If you have been diagnosed with Fibromyalgia, you may be wondering what lies ahead. Although an estimated 3% to 6% of Americans have Fibromyalgia Syndrome (FMS), this condition still remains a mystery. This condition is predominant in women and even diagnosing the condition can be complex. According to the National Fibromyalgia Association, it can take some patients up to 4 years to be accurately diagnosed.
What are the symptoms?
- Muscle pain
- Sleep disorders
- Cognitive or memory impairment
- Exercise intolerance
- Morning stiffness
- Irritable bowel or gastric distress
- Numbness and tingling sensations
Correct Diagnosis is Key
Fibromyalgia is typically diagnosed in patients with widespread pain in all 4 quadrants of the body for a minimum of 3 months. The fibromyalgia patient may also have tenderness or pain in at least 11 out of 18 tender points when pressure is applied. These tender points cluster around the neck, shoulder, chest, hip, knee, and elbow regions.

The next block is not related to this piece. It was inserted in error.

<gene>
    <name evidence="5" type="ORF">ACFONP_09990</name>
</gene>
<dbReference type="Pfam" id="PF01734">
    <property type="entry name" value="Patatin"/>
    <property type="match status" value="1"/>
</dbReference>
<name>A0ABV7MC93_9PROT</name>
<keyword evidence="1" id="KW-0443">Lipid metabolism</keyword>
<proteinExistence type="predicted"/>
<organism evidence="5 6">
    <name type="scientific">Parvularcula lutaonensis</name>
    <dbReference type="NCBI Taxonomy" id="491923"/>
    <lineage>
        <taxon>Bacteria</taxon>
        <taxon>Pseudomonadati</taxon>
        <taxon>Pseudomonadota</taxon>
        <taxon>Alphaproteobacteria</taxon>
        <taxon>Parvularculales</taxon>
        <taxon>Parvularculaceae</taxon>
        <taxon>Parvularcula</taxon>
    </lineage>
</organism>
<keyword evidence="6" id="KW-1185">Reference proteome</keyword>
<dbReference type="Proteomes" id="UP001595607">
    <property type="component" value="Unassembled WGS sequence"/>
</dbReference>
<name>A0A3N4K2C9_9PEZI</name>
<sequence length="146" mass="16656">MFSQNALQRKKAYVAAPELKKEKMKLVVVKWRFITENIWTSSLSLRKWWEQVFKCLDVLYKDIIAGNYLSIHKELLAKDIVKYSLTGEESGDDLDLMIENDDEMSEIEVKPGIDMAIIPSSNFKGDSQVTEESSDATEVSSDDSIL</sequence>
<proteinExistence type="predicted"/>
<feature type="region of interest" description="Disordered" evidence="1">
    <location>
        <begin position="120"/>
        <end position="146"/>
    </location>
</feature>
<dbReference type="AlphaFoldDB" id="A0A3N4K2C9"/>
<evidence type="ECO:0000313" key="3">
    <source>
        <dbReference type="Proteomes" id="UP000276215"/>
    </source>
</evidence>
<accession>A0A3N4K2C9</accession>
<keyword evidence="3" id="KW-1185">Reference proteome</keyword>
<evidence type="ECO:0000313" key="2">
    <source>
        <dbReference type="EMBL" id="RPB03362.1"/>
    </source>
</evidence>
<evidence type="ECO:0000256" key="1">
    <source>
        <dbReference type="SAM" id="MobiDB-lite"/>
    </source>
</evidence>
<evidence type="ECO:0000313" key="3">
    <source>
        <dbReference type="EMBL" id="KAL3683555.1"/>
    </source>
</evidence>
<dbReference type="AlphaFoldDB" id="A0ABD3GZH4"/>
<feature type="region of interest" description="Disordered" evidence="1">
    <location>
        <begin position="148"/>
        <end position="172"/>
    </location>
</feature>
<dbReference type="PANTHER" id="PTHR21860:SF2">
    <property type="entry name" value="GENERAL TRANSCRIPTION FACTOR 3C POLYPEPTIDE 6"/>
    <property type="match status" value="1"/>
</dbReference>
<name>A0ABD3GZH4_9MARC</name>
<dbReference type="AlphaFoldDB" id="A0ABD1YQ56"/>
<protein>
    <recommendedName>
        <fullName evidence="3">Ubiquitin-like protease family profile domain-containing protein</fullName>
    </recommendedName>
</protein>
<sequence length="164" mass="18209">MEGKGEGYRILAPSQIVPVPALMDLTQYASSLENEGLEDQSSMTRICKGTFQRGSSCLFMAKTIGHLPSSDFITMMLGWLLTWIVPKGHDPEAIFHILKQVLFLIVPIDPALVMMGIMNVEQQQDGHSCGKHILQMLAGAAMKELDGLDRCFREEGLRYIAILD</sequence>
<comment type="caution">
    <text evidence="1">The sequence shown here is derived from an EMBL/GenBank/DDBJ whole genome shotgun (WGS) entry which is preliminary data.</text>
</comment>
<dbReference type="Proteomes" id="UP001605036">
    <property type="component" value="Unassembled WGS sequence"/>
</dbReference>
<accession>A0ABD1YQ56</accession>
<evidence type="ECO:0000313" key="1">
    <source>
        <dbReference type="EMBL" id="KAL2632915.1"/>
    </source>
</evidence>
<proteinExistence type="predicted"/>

Correct diagnosis of fibromyalgia can be elusive, so if you are diagnosed with the disorder, or suspect that you have it, seek the opinion of a provider who specializes in fibromyalgia. Other conditions may mimic fibromyalgia, such as chronic regional pain, chronic fatigue, and other disorders. Ruling out other disorders first is very important. In addition to clinical evaluation that will assess possible causes of your pain, your doctor may need to order lab tests to determine if you have:
- Lyme Disease
- Other rheumatic diseases
- Hormonal imbalances
- Nutritional deficiencies
- Or other disorders that can cause fibromyalgia-like symptoms
If the tests show that you have one of these conditions, treatment will focus on addressing that problem first. If your pain is caused by a muscle or joint condition, chiropractic care may help relieve it more effectively than other therapies.